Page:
2013-02-14 00:36:25 UTC
(Reuters) - The White House on Thursday disbanded President Barack Obama's
jobs council, a group of high-profile chief executives who gave advice on
how to spur employment growth, even as 12 million Americans remain out of
White House spokesman Jay Carney said the council was set up with a two-
year lifespan that was now expiring.
But Republicans quickly pounced on its demise as sign that Obama lacked
credibility on jobs, noting it came the day after data showed the U.S.
economy contracted in the fourth quarter.
In place of the jobs council, the administration said it will begin an
expanded effort to work with the business community and other groups to
boost economic growth, cut debt and fix a broken immigration system.
"It's a broad engagement strategy to make sure the president's message is
getting out to the American people, because with their voices involved we
think that we can still do big things," Obama adviser Valerie Jarrett, his
point person on working with business, told Reuters in a recent interview.
The jobs council, chaired by Jeff Immelt of General Electric (GE.N), had
not met with Obama for more than a year.
From its start, it was an easy target for critics because its ability to
act was limited, and its mandate was to serve a modest advisory role to
The U.S. jobless rate hangs stubbornly at 7.8 percent, down from a peak of
10 percent in the depth of the recession after Obama took office in
January 2009. Economists expect a report on Friday to show little
"Over the past four years, President Obama has seemed far more interested
in political show votes and tax gimmicks than actually focusing on what
Americans need: more jobs," said Senator Mitch McConnell, top Republican
in the Senate.
LIST OF IDEAS
The council was created in January 2011 as Obama sought to soothe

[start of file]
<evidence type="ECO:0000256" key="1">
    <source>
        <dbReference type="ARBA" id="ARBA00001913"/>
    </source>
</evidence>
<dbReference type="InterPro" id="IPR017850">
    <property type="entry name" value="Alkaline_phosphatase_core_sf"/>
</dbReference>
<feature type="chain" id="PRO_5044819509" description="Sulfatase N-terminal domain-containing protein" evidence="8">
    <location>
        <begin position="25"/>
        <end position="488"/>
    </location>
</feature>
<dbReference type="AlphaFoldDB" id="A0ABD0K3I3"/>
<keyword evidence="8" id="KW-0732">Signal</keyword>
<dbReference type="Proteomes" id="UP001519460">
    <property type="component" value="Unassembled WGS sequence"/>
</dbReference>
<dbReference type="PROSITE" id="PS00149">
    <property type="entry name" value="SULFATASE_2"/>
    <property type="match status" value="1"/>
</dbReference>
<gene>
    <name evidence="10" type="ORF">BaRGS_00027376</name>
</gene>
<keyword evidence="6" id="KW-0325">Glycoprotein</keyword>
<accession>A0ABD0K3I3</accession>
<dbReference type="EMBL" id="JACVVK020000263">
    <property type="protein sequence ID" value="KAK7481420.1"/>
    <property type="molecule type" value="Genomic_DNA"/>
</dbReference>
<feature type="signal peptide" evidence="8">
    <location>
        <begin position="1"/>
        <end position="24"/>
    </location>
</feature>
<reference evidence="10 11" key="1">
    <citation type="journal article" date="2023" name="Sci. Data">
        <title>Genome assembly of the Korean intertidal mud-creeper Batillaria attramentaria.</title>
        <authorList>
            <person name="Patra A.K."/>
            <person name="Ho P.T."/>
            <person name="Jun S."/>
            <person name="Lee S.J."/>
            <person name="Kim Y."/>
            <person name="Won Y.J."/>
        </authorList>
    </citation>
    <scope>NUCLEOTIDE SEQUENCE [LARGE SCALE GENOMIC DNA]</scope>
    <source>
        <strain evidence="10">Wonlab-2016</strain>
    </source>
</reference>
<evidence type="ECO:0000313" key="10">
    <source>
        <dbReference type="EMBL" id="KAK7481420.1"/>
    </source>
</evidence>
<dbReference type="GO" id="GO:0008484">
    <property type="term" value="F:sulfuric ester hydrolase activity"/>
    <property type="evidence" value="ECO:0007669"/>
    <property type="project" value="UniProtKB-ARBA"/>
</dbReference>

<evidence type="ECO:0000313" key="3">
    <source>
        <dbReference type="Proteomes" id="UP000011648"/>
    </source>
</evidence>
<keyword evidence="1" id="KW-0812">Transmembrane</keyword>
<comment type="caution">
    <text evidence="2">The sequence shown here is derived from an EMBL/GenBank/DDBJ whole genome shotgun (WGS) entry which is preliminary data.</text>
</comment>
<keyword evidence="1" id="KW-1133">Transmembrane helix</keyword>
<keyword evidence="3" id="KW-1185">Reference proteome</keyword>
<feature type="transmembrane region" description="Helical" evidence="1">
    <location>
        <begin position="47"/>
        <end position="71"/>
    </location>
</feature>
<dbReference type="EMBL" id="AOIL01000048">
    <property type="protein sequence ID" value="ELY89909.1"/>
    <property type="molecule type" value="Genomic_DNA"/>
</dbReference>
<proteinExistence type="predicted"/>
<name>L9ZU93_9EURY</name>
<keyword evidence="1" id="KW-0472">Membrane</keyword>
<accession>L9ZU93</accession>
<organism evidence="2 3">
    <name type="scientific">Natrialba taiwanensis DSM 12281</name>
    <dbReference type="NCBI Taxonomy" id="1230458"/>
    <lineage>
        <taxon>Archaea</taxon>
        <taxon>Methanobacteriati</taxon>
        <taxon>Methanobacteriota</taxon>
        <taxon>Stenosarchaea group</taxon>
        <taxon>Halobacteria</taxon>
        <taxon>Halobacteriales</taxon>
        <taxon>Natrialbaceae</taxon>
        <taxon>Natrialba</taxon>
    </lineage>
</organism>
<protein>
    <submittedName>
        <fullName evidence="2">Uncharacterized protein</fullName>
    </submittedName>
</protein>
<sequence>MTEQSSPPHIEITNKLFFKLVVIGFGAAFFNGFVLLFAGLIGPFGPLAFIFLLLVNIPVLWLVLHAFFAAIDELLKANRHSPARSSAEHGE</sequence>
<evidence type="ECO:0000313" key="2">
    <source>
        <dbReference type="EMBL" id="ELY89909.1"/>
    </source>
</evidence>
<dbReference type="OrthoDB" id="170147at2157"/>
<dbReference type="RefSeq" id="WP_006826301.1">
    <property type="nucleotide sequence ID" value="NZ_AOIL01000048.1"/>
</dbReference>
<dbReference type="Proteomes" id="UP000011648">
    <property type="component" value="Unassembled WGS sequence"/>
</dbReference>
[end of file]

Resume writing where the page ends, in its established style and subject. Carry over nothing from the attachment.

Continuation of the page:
businesses alarmed at the potential cost of his health care reforms and
sweeping regulations on banks.
Obama recruited Immelt, a Republican, to lead the jobs council and met
four times with them.
The panel's job was to give Obama advice on strengthening the economy and
get more people back to work. It collected 90 recommendations on investing
in infrastructure, streamlining permits for large projects and ramping up
Of the 60 ideas that could be done without Congress, the administration
made "significant progress" on 54 of them, according to a report from the
council in December.
For example, Obama told federal agencies to look for ways to get rid of
redundant regulations, even as new health care and financial regulations
were added. Visa wait times for tourists from key markets like China and
Brazil were reduced.
Carney blamed Republicans in Congress for blocking legislation that would
have created more infrastructure jobs.
Policy experts said that while jobs councils and other business engagement
strategies can be helpful, Obama needs to find concrete ways to grow the
"If he doesn't have growth, he could find himself in an unhappy midterm
(election) and without the political capital to get what he wants to get
done," said Elaine Kamarck, who was a top adviser in the Clinton White
House and now leads a management initiative at the Brookings Institution
The White House emphasized that it has continued to talk with business in
other ways. For example, on Wednesday, senior White House officials spoke
with Greg Brown of Motorola (MSI.N), Dan Akerson of General Motors (GM.N)
and others on Obama's immigration reform proposals.
John Engler, president of the Business Roundtable, which represents large
companies, said he is also encouraged that Obama recently told the
business community he might back some sort of territorial tax system.
Corporate America has said such a regime, which would exempt offshore
corporate profits from U.S. taxation, would make businesses more
competitive against foreign rivals.
"We are not worried about our ability to communicate with the president
and White House staff. We think that will be fine," Engler said.